As the world grapples with a pandemic that has brought death and economic devastation, the crisis has not only demonstrated the value of open access (OA) to research articles, but also the need for a larger open infrastructure to share methodology, data and results more broadly. This is according to the most recent report from media and publishing intelligence firm Simba Information.
The report, Open Access Journal Publishing 2020-2024, found that revenue from open access journals account for approximately 6% of the global scholarly journal market and is growing at double-digit rates year over year. Titles and articles added to the Directory of Open Access Journals are growing even faster.
As support for the movement grows, it could bring with it increased political will to implement tougher open access mandates and policies meant to accelerate the transition to open access, such as Plan S. At the same time, development of infrastructure to collect and disseminate methodologies, procedures data and results is likely to emerge as a new focus of the OA movement post pandemic. For this transition to be successful it will require more collaboration between researchers, funders, governments, institutions, reviewers and publishers than had existed prior to the outbreak.
This collaboration will have to take place in a difficult economic environment. Fallout from the coronavirus restrictions is going to impact research funders, universities and library systems both on the government-funded side and the privately-funded side.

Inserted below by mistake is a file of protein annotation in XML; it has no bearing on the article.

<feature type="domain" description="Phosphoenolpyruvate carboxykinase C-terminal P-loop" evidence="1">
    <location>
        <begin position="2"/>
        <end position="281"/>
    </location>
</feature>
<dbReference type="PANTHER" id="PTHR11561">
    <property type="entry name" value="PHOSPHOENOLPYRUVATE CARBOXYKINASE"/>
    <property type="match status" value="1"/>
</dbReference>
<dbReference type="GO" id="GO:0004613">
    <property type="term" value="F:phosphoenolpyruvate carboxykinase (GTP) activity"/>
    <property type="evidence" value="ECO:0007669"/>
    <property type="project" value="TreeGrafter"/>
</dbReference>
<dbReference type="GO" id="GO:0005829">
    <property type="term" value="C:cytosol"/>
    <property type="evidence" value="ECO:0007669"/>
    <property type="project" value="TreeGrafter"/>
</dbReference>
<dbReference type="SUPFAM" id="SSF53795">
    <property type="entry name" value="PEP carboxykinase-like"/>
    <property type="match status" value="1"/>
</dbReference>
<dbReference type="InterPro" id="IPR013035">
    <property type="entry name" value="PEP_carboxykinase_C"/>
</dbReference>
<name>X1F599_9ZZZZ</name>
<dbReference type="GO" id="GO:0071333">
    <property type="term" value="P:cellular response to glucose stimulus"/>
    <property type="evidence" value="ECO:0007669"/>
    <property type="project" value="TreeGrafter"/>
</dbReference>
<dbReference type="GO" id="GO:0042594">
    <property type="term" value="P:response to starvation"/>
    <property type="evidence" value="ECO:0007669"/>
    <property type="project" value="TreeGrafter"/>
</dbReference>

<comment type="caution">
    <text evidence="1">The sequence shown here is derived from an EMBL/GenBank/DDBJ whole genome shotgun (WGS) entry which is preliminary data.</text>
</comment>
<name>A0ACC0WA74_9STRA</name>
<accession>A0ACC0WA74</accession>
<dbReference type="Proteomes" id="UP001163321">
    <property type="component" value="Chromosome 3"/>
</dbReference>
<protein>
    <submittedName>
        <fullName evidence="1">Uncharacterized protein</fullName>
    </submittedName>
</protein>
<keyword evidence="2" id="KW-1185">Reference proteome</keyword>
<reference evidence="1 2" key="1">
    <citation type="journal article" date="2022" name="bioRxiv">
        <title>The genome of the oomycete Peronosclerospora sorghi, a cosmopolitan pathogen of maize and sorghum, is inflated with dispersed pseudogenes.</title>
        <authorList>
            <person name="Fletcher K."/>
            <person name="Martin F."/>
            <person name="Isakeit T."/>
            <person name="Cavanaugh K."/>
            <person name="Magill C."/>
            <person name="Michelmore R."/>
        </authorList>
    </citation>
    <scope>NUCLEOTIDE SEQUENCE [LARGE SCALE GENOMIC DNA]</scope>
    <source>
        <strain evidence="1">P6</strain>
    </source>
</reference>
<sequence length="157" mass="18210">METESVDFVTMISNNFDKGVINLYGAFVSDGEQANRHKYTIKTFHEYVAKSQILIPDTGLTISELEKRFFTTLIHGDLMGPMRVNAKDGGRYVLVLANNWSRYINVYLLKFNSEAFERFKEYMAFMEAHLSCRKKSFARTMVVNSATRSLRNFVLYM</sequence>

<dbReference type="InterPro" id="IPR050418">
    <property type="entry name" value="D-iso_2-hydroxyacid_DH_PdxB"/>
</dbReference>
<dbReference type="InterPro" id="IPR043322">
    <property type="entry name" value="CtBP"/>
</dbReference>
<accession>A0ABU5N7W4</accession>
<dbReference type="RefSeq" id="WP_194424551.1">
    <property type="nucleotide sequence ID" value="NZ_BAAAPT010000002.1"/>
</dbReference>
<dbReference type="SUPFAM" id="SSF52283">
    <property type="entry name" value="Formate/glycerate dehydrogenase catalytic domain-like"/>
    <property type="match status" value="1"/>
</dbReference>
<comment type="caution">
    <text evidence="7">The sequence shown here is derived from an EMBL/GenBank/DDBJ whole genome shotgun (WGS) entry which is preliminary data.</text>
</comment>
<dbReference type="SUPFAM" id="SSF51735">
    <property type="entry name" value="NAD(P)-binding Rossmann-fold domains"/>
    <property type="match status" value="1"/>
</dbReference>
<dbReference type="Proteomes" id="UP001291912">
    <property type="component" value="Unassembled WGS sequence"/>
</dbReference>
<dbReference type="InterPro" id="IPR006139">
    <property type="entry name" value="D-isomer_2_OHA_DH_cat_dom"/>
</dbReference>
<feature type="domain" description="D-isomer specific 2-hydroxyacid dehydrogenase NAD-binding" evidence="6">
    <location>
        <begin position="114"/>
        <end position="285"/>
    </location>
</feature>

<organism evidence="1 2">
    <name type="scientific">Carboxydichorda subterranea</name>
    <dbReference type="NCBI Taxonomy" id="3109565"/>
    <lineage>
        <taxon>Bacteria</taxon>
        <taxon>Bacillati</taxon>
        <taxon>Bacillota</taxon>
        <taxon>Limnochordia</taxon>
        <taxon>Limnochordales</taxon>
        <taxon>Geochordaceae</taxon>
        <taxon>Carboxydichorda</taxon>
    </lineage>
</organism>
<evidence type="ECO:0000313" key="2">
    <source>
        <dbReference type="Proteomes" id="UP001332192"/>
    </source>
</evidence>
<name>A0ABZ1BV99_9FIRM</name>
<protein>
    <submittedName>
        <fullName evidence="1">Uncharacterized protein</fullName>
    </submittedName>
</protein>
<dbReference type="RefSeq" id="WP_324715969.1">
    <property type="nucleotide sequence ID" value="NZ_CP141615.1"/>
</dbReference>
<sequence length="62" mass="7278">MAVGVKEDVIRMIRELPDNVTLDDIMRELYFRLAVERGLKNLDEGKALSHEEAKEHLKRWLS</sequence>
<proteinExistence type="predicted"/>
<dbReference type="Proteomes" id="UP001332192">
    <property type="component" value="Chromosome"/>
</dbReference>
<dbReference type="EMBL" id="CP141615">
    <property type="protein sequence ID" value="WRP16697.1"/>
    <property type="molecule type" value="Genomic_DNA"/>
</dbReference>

Publishers will be facing the concurrent trends of having to review more submissions (some noted monthly article submissions grew more than 20% in February through April 2020), but fight for every dollar in what will likely be a depressed funding environment.
Travel bans have already impacted enrollment for the fall semester for international students seeking to come to private institutions in the US. Even if the restrictions are lifted, students face financial impacts, and many will not be able to afford it. Then there is the question of whether they would enroll anyway, given there is real fear about the severity of the ongoing outbreak, particularly in the U.S.
With limited funding resources, institutions and research funders would need to rethink their funding policies and prioritise grants for research that demonstrates both societal relevance and impact. This may lead to funding bias and further imbalance between STM subjects and arts and humanities subjects.
Open Access Journal Publishing 2020-2024 provides detailed market information for this segment of scholarly journal publishing. It analyses trends impacting the industry and forecasts market growth to 2024. The report includes an in-depth review of 10 leading OA publishers, including Springer Nature, Elsevier, John Wiley & Sons, Frontiers, MDPI, PLOS, Hindawi, Taylor & Francis, Wolters Kluwer and others.
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